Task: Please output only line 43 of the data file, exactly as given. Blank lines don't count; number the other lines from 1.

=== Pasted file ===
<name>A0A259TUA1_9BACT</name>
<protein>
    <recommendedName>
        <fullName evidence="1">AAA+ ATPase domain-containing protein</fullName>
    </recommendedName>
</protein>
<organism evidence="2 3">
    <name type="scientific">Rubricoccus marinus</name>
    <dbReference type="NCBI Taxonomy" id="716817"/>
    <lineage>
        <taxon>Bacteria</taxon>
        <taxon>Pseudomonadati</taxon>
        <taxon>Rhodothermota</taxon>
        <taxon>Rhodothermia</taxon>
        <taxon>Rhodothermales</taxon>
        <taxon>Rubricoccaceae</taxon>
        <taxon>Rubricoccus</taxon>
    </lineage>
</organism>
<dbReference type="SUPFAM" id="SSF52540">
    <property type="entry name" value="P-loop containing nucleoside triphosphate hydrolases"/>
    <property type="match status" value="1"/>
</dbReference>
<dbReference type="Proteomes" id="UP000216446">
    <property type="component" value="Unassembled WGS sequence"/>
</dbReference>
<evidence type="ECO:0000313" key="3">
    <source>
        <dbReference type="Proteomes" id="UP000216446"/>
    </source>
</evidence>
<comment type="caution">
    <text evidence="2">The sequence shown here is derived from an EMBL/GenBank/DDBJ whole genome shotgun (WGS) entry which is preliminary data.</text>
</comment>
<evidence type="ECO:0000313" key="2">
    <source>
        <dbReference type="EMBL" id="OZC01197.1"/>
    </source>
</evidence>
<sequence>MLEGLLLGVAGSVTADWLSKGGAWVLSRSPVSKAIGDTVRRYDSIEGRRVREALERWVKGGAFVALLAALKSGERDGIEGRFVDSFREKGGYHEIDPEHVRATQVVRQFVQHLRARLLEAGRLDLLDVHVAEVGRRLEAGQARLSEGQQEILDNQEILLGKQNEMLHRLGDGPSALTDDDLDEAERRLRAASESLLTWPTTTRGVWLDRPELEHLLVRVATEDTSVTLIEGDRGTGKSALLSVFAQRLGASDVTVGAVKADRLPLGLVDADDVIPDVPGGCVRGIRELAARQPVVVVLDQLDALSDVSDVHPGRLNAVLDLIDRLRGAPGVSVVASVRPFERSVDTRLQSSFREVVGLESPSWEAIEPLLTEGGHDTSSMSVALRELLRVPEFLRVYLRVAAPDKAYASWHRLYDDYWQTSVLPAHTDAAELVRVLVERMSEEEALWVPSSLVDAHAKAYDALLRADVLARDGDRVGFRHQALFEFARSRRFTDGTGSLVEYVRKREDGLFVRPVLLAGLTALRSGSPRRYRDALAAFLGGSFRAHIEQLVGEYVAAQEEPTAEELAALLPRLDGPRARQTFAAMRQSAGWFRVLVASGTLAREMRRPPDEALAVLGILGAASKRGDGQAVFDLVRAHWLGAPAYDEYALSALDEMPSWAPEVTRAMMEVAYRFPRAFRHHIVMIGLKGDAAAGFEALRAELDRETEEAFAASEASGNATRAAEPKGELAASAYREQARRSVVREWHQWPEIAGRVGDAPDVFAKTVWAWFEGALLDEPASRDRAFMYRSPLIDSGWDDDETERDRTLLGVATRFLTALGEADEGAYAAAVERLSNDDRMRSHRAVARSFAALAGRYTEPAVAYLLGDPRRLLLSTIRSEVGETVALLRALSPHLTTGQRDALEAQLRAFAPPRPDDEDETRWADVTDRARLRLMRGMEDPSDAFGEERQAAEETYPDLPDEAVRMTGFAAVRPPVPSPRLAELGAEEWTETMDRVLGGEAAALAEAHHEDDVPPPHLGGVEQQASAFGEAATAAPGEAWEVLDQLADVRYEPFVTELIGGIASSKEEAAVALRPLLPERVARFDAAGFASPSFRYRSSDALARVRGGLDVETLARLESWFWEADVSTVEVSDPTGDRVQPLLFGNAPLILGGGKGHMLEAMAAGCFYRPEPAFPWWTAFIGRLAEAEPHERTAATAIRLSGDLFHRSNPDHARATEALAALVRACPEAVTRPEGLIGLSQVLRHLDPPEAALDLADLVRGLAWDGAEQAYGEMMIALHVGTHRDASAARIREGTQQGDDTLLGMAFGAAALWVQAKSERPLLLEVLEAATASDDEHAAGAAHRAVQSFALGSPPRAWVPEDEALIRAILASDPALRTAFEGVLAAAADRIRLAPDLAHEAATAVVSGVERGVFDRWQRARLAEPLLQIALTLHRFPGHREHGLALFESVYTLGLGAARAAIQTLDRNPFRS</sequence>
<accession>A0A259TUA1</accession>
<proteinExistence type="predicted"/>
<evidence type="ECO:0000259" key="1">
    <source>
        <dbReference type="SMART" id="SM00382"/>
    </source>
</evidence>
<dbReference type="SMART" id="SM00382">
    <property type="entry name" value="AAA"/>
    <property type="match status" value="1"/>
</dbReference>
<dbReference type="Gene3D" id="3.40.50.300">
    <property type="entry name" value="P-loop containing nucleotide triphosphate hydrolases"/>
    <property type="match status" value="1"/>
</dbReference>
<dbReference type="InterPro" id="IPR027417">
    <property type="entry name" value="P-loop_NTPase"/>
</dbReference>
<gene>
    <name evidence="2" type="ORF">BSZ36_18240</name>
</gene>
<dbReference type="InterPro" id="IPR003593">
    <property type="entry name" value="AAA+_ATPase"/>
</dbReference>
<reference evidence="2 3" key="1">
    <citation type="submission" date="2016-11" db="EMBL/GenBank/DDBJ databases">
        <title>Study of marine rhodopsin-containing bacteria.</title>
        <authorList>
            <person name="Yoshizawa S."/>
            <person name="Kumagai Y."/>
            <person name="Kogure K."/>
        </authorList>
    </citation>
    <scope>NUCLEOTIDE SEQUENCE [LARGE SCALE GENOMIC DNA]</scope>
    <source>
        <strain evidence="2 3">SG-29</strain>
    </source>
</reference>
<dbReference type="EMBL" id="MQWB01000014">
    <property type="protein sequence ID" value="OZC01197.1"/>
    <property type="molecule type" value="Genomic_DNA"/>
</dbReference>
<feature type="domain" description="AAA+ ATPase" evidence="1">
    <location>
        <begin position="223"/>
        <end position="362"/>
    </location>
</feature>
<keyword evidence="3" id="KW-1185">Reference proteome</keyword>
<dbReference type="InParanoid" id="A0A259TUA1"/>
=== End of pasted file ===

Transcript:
<evidence type="ECO:0000259" key="1">